Bee Specimens collected between 1st May 1921 to 30th May 1926 by Arthur Wilson Stelfox's Diary 1: Hymenoptera
This collection explores Alexandre Hogue's 1933 painting Dust Bowl through a global thinking routine called "Beauty and Truth." Supporting materials help build historical and scientific context.
“Some may feel that in these paintings . . . I may have chosen an unpleasant subject, but after all the [drought] is most unpleasant. To record its beautiful moments without its tragedy would be false indeed. At one and the same time the [drought] is beautiful in its effects and terrifying in its results. The former shows peace on the surface but the latter reveals tragedy underneath. Tragedy as I have used it is simply visual psychology, which is beautiful in a terrifying way.” -Alexandre Hogue
The westward expansion of the United States in the 19th century added millions of acres to our territory. Thomas Jefferson stated "The fertility of the country, its climate and extent, promise in due season important aids to our treasury, an ample provision for our posterity, and a wide-spread field for the blessings of freedom." Today, Americans still heavily depend on many resources and industries in the west.
However, with triumph often comes elements of tragedy. Learn more about the black-footed ferret's brush with extinction through videos, images, and news articles.
Here is a collection of coding games using Scratch interactive media using MakeyMakey , integrating Aztec games, culture and information.
In this collection, I am going to highlight Aztec games and culture to recreate projects that I do in my my own design classroom with my students based on these historical artifacts.
This collection is hopefully an inspiration for young designers and artists to use designs inspired by the Aztec games and culture to make a Scratch game or remix with the examples I have posted in this collection. This collection shows you a pathway to create coding and designs based on these Aztec games and culture, to create games similar in motif and structure to the originals. (This lesson is more focused on 9-18 year olds, but can be adapted for older students, as well as adults with some rewriting and restructuring, especially with coding aspect of the lesson.)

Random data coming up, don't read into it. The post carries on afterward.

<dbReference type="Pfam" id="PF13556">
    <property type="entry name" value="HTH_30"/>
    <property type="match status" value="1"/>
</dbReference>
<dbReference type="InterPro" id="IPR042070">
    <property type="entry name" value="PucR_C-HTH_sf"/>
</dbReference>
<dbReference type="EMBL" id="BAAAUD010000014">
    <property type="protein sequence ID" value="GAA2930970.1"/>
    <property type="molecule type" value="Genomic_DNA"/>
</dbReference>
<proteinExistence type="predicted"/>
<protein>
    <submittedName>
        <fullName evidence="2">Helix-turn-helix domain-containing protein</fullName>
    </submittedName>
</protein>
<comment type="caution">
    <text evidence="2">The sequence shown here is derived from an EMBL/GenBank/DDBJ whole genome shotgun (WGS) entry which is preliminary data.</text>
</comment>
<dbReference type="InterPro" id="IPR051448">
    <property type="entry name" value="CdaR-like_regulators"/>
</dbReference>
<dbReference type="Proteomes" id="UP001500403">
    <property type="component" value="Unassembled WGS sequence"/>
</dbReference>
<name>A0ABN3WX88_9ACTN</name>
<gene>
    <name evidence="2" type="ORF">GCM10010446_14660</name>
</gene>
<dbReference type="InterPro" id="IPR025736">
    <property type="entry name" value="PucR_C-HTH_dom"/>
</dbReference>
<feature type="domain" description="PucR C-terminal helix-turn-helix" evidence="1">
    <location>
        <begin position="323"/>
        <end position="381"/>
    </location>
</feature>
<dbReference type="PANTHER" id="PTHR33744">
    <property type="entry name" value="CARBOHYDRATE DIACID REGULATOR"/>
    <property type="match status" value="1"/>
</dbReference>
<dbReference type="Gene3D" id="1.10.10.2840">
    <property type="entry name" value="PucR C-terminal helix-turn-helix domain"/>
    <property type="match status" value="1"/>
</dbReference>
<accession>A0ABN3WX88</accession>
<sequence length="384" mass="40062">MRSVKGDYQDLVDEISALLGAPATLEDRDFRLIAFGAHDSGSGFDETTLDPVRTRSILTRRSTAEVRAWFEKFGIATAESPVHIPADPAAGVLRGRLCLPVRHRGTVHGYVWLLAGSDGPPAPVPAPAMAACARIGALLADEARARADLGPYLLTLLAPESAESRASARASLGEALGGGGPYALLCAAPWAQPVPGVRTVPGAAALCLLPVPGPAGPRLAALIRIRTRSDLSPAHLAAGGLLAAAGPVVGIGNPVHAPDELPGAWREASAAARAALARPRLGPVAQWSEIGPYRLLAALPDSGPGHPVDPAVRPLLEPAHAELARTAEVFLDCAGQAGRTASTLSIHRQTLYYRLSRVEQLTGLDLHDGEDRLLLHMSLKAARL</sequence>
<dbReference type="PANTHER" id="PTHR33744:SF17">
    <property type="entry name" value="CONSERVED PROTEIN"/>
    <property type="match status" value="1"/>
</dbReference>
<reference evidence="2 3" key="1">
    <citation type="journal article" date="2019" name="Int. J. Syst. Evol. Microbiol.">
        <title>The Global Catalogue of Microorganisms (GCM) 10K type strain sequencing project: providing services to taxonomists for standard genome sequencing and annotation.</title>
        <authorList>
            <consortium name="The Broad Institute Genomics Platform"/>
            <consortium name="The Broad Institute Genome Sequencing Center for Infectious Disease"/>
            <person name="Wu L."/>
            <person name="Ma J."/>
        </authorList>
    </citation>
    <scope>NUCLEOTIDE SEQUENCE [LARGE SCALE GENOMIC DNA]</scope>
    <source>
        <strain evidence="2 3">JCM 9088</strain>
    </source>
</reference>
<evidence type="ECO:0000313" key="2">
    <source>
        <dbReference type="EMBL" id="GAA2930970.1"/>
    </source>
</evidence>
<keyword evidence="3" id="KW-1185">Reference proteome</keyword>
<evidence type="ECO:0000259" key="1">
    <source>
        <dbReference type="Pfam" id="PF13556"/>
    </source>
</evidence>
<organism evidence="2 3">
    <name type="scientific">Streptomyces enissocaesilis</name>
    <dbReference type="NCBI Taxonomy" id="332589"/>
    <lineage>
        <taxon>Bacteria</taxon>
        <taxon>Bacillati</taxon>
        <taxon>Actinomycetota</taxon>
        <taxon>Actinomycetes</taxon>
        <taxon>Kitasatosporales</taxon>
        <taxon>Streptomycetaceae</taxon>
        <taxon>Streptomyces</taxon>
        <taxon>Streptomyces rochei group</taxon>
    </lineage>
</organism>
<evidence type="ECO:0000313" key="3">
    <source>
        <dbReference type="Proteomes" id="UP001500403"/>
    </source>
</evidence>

You will be creating and studying these cultural artifacts to gain insight into how they were constructed, drawn, and fabricated. In order to gain perspective on these cultures, the research your students use by viewing and constructing their own coded games/designs will give agency to their work, albeit through the eyes of these people. The students will gain a new understanding and vision of these cultural motifs and what they carry to the viewer.
Students will be creating and researching designs and motifs based on this culture. Once they have constructed and drawn an idea either through digital or non-digital means, they will be rendering their designs in Scratch or another coding app like Processing.
The students will then use these coded games with MakeyMakey and a create a controller like these musical instruments/controllers my students created at Labz at my school Charter High School for Architecture and Design in Philadelphia.